If you have recently moved into a home with large deep borders and are feeling a bit overwhelmed as to what to do with them, you are not alone! For inexperienced gardeners mature gardens with large deep borders can present a bit of a challenge, but there is lots you can do to make them work.
While deep borders can take a bit of looking after, they are not necessarily high maintenance. So, when thinking about what to do with the borders, here are a few tips and pointers:
Review Your Planting
Is the border full of large shrubs, which look glorious in their natural shape and are doing a good job at covering the ground and suppressing weeds? If the answer to this is “yes”, then you might not want to do anything at all!
But if the border is half bare / weed ridden, or full of small herbaceous plants requiring more frequent tending and weeding, then you might want to consider changing the planting to something requiring lower maintenance. Contact us if you need help with a new planting scheme.
Sometimes the problem can be that a particular shrub has taken over too much of the border. Here you will need to consider whether it can be dramatically pruned, or whether it needs to be removed entirely.
Reasons for Keeping Your Wide Deep Border
Not everyone is looking to reduce planting space to reduce maintenance. Before you rush to reduce the size of your borders, consider the benefits of keeping them…
- A deep border can be a really exciting prospect if you love plants and can be enjoyable to plan and plant.
- When planned well, a wide deep border can be impactful and offer more scope for creativity by using a variety of trees, shrubs and perennial plants that work together throughout the seasons.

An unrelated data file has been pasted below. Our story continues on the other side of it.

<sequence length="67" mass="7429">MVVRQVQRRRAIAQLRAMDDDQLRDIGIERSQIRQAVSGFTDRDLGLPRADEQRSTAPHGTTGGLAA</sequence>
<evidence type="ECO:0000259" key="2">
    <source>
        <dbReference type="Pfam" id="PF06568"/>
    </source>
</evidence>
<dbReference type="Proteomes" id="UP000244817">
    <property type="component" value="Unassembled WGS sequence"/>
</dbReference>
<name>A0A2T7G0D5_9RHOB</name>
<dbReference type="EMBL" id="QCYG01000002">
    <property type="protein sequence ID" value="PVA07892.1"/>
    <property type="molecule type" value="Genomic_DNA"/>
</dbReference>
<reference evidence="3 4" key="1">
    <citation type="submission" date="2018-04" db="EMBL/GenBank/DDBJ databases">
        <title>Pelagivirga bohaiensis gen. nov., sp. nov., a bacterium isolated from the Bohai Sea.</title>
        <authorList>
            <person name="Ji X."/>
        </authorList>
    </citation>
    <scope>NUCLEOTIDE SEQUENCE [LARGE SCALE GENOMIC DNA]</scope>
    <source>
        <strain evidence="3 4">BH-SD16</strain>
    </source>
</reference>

- With more space, plants can be allowed to grow naturally without being constantly trimmed to keep them in bounds. This can reduce maintenance time.
- Other ways of reducing maintenance in deep borders include: mulching around plants to reduce weeds and choosing plants that are low-maintenance and well suited to the soil and position.
Planning Planting for a Wide Deep Border
Here are some general tips for planning your planting…
- Large shrubs can be located towards the back of the border forming a mixed and varied foliage tapestry.
- The height of the planting can be gradually graded down towards the front of the border.
- To tie this together, some neat low edging plants at the front of the border work well.
- A central layer of colourful perennials and smaller shrubs in the middle of the border provides colourful interest.
- As always, if you need some creative input, do let us know.
Reduce the Size of the Border
If having considered the above, you would still like to reduce the size of the border, there are a variety of options open to you. The easiest way is obviously just to convert part of it back to lawn or gravel etc.
But this excercise can also be viewed in a creative way, bringing more interest to your garden. Some ideas include:
- Re-shaping the lawn and borders to introduce curves – allowing borders to be wider in some areas and narrower in others.
- Adding a feature area or seat area within the border, which will enhance the garden but also reduce the planting space.
- Adding a path to your border, which will add interest to the garden and also reduce planting space.
Add a Path to Your Border
Installing some form of path through a border can add real appeal and genuine interest to a garden. A path will reduce planting space and maintenance time and will help with access for the back of the border.
When a border has a path running through it, the front section of the border effectively becomes double sided with some taller plants located towards the back of the front section of the border. And as you walk along the path, you might want to see some smaller plants located at the path edge in the middle of the border.
The planting can become complex (let us know if you need a hand!)
The photos below show a garden we created a few years ago, where a cobbled setts pathway divides the large planting border, and draws the eye towards the bottom of the garden. As you walk down the path, you take a journey through the planting until you reach a new sun terrace at the end. The timber archway provides options for climbing plants to add height and variety to the border.
There are lots of options open to you if you have wide deep borders in your garden and each garden is unique. So if you would like some creative input to see what’s possible in your garden, do get in touch.